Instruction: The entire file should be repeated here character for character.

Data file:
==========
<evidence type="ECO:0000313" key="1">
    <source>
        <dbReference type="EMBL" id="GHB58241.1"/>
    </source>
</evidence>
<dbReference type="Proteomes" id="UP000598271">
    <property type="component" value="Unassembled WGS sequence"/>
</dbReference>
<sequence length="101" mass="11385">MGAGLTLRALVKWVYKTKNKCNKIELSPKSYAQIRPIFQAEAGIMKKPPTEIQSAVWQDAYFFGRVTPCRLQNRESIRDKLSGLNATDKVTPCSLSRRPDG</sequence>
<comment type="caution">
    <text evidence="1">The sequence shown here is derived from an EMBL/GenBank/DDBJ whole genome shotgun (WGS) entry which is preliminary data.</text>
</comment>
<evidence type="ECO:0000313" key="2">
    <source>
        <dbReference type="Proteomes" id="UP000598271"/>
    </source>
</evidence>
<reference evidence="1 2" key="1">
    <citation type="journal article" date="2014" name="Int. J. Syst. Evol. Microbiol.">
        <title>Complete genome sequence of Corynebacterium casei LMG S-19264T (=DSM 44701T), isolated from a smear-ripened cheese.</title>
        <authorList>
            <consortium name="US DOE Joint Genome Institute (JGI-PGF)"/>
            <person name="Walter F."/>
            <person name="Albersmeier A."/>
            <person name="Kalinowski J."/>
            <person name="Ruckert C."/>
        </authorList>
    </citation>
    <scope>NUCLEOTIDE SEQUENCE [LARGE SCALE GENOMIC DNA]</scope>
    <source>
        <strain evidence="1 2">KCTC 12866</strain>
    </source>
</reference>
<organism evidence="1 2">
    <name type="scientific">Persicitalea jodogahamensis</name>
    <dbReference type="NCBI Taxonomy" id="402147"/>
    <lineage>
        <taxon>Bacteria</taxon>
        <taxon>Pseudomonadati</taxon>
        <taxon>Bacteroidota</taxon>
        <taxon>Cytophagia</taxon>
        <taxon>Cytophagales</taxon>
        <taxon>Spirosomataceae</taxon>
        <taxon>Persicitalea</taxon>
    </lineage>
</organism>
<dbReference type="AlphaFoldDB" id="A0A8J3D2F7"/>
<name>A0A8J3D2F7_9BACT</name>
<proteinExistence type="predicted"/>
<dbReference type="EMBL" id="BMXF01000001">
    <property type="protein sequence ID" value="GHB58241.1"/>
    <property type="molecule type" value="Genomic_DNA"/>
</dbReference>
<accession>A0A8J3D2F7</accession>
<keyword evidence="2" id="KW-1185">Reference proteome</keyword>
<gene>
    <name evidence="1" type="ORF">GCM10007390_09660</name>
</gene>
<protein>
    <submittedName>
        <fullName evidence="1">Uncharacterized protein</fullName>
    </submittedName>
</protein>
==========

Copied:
<evidence type="ECO:0000313" key="1">
    <source>
        <dbReference type="EMBL" id="GHB58241.1"/>
    </source>
</evidence>
<dbReference type="Proteomes" id="UP000598271">
    <property type="component" value="Unassembled WGS sequence"/>
</dbReference>
<sequence length="101" mass="11385">MGAGLTLRALVKWVYKTKNKCNKIELSPKSYAQIRPIFQAEAGIMKKPPTEIQSAVWQDAYFFGRVTPCRLQNRESIRDKLSGLNATDKVTPCSLSRRPDG</sequence>
<comment type="caution">
    <text evidence="1">The sequence shown here is derived from an EMBL/GenBank/DDBJ whole genome shotgun (WGS) entry which is preliminary data.</text>
</comment>
<evidence type="ECO:0000313" key="2">
    <source>
        <dbReference type="Proteomes" id="UP000598271"/>
    </source>
</evidence>
<reference evidence="1 2" key="1">
    <citation type="journal article" date="2014" name="Int. J. Syst. Evol. Microbiol.">
        <title>Complete genome sequence of Corynebacterium casei LMG S-19264T (=DSM 44701T), isolated from a smear-ripened cheese.</title>
        <authorList>
            <consortium name="US DOE Joint Genome Institute (JGI-PGF)"/>
            <person name="Walter F."/>
            <person name="Albersmeier A."/>
            <person name="Kalinowski J."/>
            <person name="Ruckert C."/>
        </authorList>
    </citation>
    <scope>NUCLEOTIDE SEQUENCE [LARGE SCALE GENOMIC DNA]</scope>
    <source>
        <strain evidence="1 2">KCTC 12866</strain>
    </source>
</reference>
<organism evidence="1 2">
    <name type="scientific">Persicitalea jodogahamensis</name>
    <dbReference type="NCBI Taxonomy" id="402147"/>
    <lineage>
        <taxon>Bacteria</taxon>
        <taxon>Pseudomonadati</taxon>
        <taxon>Bacteroidota</taxon>
        <taxon>Cytophagia</taxon>
        <taxon>Cytophagales</taxon>
        <taxon>Spirosomataceae</taxon>
        <taxon>Persicitalea</taxon>
    </lineage>
</organism>
<dbReference type="AlphaFoldDB" id="A0A8J3D2F7"/>
<name>A0A8J3D2F7_9BACT</name>
<proteinExistence type="predicted"/>
<dbReference type="EMBL" id="BMXF01000001">
    <property type="protein sequence ID" value="GHB58241.1"/>
    <property type="molecule type" value="Genomic_DNA"/>
</dbReference>
<accession>A0A8J3D2F7</accession>
<keyword evidence="2" id="KW-1185">Reference proteome</keyword>
<gene>
    <name evidence="1" type="ORF">GCM10007390_09660</name>
</gene>
<protein>
    <submittedName>
        <fullName evidence="1">Uncharacterized protein</fullName>
    </submittedName>
</protein>